In describing a change that one of the women in her program underwent, she cites the girl wearing makeup as an example of how the girl had changed for the better.
This young woman had been at risk of entering the sex trade before she was given a job opportunity that changed her life. She went from wearing baggy clothes, to clothes that fit her figure and wearing makeup.
Wait a hot second...
How is wearing makeup and fitted clothing an example of success!?!?
This is just one of the examples used to demonstrate that this young woman was on the up and up. The woman did state other examples of how the young woman was more articulate and had prospects. But the emphasis was on the SUPERFICIAL CHANGE. The emphasis wasn't on internal change.
You would never in a million years say something that dumb about a man.
You would never say that you could really tell that the man's life had been transformed because he was now wearing fitted suits and doing his hair nicely. Or he was shaving on a regular basis.
Because we don't judge a man's success by his hairdo, his attire, or what he puts on his face.
You wouldn't say that Steve Jobs really was on the up and up when he started buzzing his hair.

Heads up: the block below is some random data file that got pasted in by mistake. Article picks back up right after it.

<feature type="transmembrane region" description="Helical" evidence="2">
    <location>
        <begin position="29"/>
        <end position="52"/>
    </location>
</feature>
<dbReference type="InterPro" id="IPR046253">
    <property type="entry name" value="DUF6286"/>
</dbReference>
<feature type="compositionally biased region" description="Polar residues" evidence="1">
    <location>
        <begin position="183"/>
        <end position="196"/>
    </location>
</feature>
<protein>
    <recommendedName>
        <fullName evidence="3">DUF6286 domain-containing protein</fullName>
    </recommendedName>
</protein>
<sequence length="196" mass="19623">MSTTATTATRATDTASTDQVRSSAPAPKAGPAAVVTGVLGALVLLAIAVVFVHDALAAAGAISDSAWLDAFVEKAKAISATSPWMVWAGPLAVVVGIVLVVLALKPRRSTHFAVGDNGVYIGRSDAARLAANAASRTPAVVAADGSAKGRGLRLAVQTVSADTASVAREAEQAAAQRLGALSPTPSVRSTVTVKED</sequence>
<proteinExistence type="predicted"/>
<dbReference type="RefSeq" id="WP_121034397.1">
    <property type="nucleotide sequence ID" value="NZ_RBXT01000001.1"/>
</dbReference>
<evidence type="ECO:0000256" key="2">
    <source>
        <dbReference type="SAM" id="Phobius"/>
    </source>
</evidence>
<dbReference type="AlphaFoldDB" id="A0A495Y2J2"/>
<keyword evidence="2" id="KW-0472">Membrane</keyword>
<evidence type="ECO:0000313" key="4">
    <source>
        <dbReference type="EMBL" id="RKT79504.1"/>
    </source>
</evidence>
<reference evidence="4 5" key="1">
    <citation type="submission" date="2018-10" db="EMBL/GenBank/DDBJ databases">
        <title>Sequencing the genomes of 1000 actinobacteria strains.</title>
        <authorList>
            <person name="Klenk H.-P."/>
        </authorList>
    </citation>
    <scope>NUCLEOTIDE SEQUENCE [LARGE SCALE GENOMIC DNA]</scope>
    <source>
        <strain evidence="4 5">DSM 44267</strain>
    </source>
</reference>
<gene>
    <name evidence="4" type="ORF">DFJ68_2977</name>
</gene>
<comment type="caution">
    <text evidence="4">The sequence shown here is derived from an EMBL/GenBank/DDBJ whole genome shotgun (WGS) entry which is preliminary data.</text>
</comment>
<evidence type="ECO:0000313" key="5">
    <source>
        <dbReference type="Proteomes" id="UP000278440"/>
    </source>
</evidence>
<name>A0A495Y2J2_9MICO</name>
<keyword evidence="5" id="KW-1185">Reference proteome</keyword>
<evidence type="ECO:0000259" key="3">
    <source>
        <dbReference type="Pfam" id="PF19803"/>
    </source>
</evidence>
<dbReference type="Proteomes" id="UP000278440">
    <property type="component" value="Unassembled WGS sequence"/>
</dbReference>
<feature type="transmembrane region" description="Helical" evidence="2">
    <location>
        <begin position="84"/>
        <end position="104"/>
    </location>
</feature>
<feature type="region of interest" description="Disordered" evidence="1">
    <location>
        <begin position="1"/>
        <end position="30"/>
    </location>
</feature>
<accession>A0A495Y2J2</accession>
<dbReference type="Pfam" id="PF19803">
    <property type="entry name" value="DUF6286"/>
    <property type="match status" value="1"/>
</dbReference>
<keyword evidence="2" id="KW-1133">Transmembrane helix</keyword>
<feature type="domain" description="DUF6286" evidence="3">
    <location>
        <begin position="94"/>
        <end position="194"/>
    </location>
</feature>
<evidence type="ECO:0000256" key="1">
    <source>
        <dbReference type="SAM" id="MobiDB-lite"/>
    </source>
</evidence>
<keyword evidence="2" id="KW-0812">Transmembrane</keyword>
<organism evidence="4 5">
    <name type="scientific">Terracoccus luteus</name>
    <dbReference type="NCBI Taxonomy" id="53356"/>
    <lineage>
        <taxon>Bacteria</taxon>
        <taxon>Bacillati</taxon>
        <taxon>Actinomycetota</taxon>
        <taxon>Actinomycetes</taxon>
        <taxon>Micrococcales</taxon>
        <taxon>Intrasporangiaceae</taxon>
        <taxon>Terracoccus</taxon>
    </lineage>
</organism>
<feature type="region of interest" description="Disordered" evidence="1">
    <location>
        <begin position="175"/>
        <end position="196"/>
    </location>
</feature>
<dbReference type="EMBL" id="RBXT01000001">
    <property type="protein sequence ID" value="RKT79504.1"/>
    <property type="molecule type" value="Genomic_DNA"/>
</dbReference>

But with women, the more attractive we look, the more successful and happy and worthy the world thinks we are.
We have been so successfully brainwashed, as a gender, that most of us can barely recognize the difference between our personal inclinations, our true inner desires, and how we have been conditioned to value our appearance in a very specific and commerce-advancing way.
I think this topic is important because I see it as a way that women hold themselves back.
Part of the reason the pay gap exists is because women don't fight for what they're worth. If we're spending two hours a day on looking hot/polished/perfect, that's time NOT spent on thinking about strategy and how to move up or jostle the status quo.
My partner just spent a month coming up with a strategy that ended up earning him a 30% raise.
Every morning for a month he considered his strategy. And then he put it into motion.
It takes him 2 minutes to do his hair. He doesn't wear makeup. And he shaves once a week, usually on Tuesday.
So it's safe to say he's got A LOT of extra time in the morning to think about strategy.
Time that a woman who spends an hour or two hours getting ready, doesn't have.
The female obsession with perfection and flawlessness and beauty is part of what keeps us as second-class citizens, with lower incomes, less power positions, and less wealth.
And I think as women if we want to change all of that we have to stop objectifying and dehumanizing ourselves.
That means no more protracted selfie sessions, no more taking two hours to get ready, no more spending 10% of our income on beauty products and then having zero income to retire on.
Unless of course, we want to be trophy wives.